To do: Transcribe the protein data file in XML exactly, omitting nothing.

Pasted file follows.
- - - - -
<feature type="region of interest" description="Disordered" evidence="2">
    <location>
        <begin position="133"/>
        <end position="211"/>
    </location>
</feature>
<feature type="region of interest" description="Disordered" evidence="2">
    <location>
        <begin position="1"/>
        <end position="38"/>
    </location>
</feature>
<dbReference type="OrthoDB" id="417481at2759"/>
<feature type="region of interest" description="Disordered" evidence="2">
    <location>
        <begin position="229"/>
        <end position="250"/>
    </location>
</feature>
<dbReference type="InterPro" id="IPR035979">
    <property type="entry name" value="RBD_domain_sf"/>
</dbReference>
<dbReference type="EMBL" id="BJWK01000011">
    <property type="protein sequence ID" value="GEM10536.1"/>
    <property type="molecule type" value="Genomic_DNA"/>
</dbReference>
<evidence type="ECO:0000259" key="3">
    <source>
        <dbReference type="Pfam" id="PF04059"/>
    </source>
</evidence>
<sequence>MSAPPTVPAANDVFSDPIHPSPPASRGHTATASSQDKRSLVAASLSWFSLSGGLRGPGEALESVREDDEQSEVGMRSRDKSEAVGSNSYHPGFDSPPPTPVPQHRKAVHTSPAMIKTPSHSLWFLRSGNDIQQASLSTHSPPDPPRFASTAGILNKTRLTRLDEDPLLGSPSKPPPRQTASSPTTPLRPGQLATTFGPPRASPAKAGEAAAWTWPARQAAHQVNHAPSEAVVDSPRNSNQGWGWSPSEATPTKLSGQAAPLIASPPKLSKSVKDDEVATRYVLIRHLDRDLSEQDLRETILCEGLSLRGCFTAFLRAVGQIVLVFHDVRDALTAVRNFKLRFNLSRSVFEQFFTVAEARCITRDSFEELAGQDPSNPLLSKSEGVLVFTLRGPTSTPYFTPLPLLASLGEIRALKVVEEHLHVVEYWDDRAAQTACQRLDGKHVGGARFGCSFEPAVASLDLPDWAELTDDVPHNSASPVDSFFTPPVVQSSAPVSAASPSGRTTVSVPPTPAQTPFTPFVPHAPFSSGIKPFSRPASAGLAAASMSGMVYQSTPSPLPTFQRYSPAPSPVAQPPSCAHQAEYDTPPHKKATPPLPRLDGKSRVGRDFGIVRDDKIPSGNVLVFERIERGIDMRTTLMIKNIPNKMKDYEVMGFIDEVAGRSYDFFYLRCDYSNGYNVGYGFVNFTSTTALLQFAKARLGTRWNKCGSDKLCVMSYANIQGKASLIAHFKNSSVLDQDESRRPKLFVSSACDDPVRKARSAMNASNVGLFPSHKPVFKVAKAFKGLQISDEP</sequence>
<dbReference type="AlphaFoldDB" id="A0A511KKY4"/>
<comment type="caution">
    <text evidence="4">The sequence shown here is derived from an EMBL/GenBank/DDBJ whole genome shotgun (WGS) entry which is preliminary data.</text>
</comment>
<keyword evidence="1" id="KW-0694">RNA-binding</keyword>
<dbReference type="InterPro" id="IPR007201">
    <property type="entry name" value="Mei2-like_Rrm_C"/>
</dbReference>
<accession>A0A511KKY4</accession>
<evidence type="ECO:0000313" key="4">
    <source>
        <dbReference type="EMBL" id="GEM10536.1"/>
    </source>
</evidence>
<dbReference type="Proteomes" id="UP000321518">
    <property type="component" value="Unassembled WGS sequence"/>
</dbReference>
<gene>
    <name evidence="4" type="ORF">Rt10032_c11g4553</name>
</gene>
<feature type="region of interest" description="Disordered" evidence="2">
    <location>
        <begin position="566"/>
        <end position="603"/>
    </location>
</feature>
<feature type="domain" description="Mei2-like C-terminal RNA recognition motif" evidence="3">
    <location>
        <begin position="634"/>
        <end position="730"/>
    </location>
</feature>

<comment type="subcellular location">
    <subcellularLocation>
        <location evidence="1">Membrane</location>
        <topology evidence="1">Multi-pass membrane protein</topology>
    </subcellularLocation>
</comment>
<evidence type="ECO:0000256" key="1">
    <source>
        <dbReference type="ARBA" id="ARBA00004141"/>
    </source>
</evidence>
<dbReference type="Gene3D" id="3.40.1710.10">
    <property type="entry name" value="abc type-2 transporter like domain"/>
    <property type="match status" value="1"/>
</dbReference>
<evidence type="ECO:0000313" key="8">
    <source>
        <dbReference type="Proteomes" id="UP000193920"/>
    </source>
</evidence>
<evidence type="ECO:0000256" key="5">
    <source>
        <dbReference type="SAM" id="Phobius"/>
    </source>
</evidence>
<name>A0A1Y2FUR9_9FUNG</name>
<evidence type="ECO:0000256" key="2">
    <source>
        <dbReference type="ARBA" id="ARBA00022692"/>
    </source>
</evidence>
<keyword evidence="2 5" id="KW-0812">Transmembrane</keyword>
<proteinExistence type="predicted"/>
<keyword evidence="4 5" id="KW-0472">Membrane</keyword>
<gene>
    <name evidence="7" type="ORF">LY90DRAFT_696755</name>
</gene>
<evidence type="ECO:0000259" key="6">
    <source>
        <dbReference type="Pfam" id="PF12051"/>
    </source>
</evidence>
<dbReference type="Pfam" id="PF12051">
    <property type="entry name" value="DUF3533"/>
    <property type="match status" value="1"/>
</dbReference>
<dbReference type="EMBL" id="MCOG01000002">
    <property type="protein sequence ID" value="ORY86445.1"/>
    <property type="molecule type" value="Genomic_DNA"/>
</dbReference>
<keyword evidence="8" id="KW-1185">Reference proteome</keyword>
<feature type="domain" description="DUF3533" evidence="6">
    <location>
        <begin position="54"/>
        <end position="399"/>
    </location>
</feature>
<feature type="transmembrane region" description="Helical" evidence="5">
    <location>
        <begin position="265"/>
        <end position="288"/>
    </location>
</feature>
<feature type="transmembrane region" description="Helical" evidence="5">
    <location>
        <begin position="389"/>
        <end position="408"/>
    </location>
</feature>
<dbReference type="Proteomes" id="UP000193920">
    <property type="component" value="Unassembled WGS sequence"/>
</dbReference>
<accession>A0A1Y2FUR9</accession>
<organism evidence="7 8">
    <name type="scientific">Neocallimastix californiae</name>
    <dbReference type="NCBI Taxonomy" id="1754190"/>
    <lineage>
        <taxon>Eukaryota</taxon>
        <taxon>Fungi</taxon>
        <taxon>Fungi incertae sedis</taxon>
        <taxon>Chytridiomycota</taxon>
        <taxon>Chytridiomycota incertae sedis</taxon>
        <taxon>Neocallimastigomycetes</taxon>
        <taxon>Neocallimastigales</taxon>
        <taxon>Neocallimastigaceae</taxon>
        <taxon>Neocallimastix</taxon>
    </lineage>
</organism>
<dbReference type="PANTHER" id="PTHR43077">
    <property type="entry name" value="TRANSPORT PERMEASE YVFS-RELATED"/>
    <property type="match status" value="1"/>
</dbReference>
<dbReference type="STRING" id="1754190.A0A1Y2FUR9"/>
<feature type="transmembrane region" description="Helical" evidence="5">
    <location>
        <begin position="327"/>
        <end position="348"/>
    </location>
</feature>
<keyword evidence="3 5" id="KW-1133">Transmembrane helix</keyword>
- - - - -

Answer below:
<feature type="region of interest" description="Disordered" evidence="2">
    <location>
        <begin position="133"/>
        <end position="211"/>
    </location>
</feature>
<feature type="region of interest" description="Disordered" evidence="2">
    <location>
        <begin position="1"/>
        <end position="38"/>
    </location>
</feature>
<dbReference type="OrthoDB" id="417481at2759"/>
<feature type="region of interest" description="Disordered" evidence="2">
    <location>
        <begin position="229"/>
        <end position="250"/>
    </location>
</feature>
<dbReference type="InterPro" id="IPR035979">
    <property type="entry name" value="RBD_domain_sf"/>
</dbReference>
<dbReference type="EMBL" id="BJWK01000011">
    <property type="protein sequence ID" value="GEM10536.1"/>
    <property type="molecule type" value="Genomic_DNA"/>
</dbReference>
<evidence type="ECO:0000259" key="3">
    <source>
        <dbReference type="Pfam" id="PF04059"/>
    </source>
</evidence>
<sequence>MSAPPTVPAANDVFSDPIHPSPPASRGHTATASSQDKRSLVAASLSWFSLSGGLRGPGEALESVREDDEQSEVGMRSRDKSEAVGSNSYHPGFDSPPPTPVPQHRKAVHTSPAMIKTPSHSLWFLRSGNDIQQASLSTHSPPDPPRFASTAGILNKTRLTRLDEDPLLGSPSKPPPRQTASSPTTPLRPGQLATTFGPPRASPAKAGEAAAWTWPARQAAHQVNHAPSEAVVDSPRNSNQGWGWSPSEATPTKLSGQAAPLIASPPKLSKSVKDDEVATRYVLIRHLDRDLSEQDLRETILCEGLSLRGCFTAFLRAVGQIVLVFHDVRDALTAVRNFKLRFNLSRSVFEQFFTVAEARCITRDSFEELAGQDPSNPLLSKSEGVLVFTLRGPTSTPYFTPLPLLASLGEIRALKVVEEHLHVVEYWDDRAAQTACQRLDGKHVGGARFGCSFEPAVASLDLPDWAELTDDVPHNSASPVDSFFTPPVVQSSAPVSAASPSGRTTVSVPPTPAQTPFTPFVPHAPFSSGIKPFSRPASAGLAAASMSGMVYQSTPSPLPTFQRYSPAPSPVAQPPSCAHQAEYDTPPHKKATPPLPRLDGKSRVGRDFGIVRDDKIPSGNVLVFERIERGIDMRTTLMIKNIPNKMKDYEVMGFIDEVAGRSYDFFYLRCDYSNGYNVGYGFVNFTSTTALLQFAKARLGTRWNKCGSDKLCVMSYANIQGKASLIAHFKNSSVLDQDESRRPKLFVSSACDDPVRKARSAMNASNVGLFPSHKPVFKVAKAFKGLQISDEP</sequence>
<dbReference type="AlphaFoldDB" id="A0A511KKY4"/>
<comment type="caution">
    <text evidence="4">The sequence shown here is derived from an EMBL/GenBank/DDBJ whole genome shotgun (WGS) entry which is preliminary data.</text>
</comment>
<keyword evidence="1" id="KW-0694">RNA-binding</keyword>
<dbReference type="InterPro" id="IPR007201">
    <property type="entry name" value="Mei2-like_Rrm_C"/>
</dbReference>
<accession>A0A511KKY4</accession>
<evidence type="ECO:0000313" key="4">
    <source>
        <dbReference type="EMBL" id="GEM10536.1"/>
    </source>
</evidence>
<dbReference type="Proteomes" id="UP000321518">
    <property type="component" value="Unassembled WGS sequence"/>
</dbReference>
<gene>
    <name evidence="4" type="ORF">Rt10032_c11g4553</name>
</gene>
<feature type="region of interest" description="Disordered" evidence="2">
    <location>
        <begin position="566"/>
        <end position="603"/>
    </location>
</feature>
<feature type="domain" description="Mei2-like C-terminal RNA recognition motif" evidence="3">
    <location>
        <begin position="634"/>
        <end position="730"/>
    </location>
</feature>

<comment type="subcellular location">
    <subcellularLocation>
        <location evidence="1">Membrane</location>
        <topology evidence="1">Multi-pass membrane protein</topology>
    </subcellularLocation>
</comment>
<evidence type="ECO:0000256" key="1">
    <source>
        <dbReference type="ARBA" id="ARBA00004141"/>
    </source>
</evidence>
<dbReference type="Gene3D" id="3.40.1710.10">
    <property type="entry name" value="abc type-2 transporter like domain"/>
    <property type="match status" value="1"/>
</dbReference>
<evidence type="ECO:0000313" key="8">
    <source>
        <dbReference type="Proteomes" id="UP000193920"/>
    </source>
</evidence>
<evidence type="ECO:0000256" key="5">
    <source>
        <dbReference type="SAM" id="Phobius"/>
    </source>
</evidence>
<name>A0A1Y2FUR9_9FUNG</name>
<evidence type="ECO:0000256" key="2">
    <source>
        <dbReference type="ARBA" id="ARBA00022692"/>
    </source>
</evidence>
<keyword evidence="2 5" id="KW-0812">Transmembrane</keyword>
<proteinExistence type="predicted"/>
<keyword evidence="4 5" id="KW-0472">Membrane</keyword>
<gene>
    <name evidence="7" type="ORF">LY90DRAFT_696755</name>
</gene>
<evidence type="ECO:0000259" key="6">
    <source>
        <dbReference type="Pfam" id="PF12051"/>
    </source>
</evidence>
<dbReference type="Pfam" id="PF12051">
    <property type="entry name" value="DUF3533"/>
    <property type="match status" value="1"/>
</dbReference>
<dbReference type="EMBL" id="MCOG01000002">
    <property type="protein sequence ID" value="ORY86445.1"/>
    <property type="molecule type" value="Genomic_DNA"/>
</dbReference>
<keyword evidence="8" id="KW-1185">Reference proteome</keyword>
<feature type="domain" description="DUF3533" evidence="6">
    <location>
        <begin position="54"/>
        <end position="399"/>
    </location>
</feature>
<feature type="transmembrane region" description="Helical" evidence="5">
    <location>
        <begin position="265"/>
        <end position="288"/>
    </location>
</feature>
<feature type="transmembrane region" description="Helical" evidence="5">
    <location>
        <begin position="389"/>
        <end position="408"/>
    </location>
</feature>
<dbReference type="Proteomes" id="UP000193920">
    <property type="component" value="Unassembled WGS sequence"/>
</dbReference>
<accession>A0A1Y2FUR9</accession>
<organism evidence="7 8">
    <name type="scientific">Neocallimastix californiae</name>
    <dbReference type="NCBI Taxonomy" id="1754190"/>
    <lineage>
        <taxon>Eukaryota</taxon>
        <taxon>Fungi</taxon>
        <taxon>Fungi incertae sedis</taxon>
        <taxon>Chytridiomycota</taxon>
        <taxon>Chytridiomycota incertae sedis</taxon>
        <taxon>Neocallimastigomycetes</taxon>
        <taxon>Neocallimastigales</taxon>
        <taxon>Neocallimastigaceae</taxon>
        <taxon>Neocallimastix</taxon>
    </lineage>
</organism>
<dbReference type="PANTHER" id="PTHR43077">
    <property type="entry name" value="TRANSPORT PERMEASE YVFS-RELATED"/>
    <property type="match status" value="1"/>
</dbReference>
<dbReference type="STRING" id="1754190.A0A1Y2FUR9"/>
<feature type="transmembrane region" description="Helical" evidence="5">
    <location>
        <begin position="327"/>
        <end position="348"/>
    </location>
</feature>
<keyword evidence="3 5" id="KW-1133">Transmembrane helix</keyword>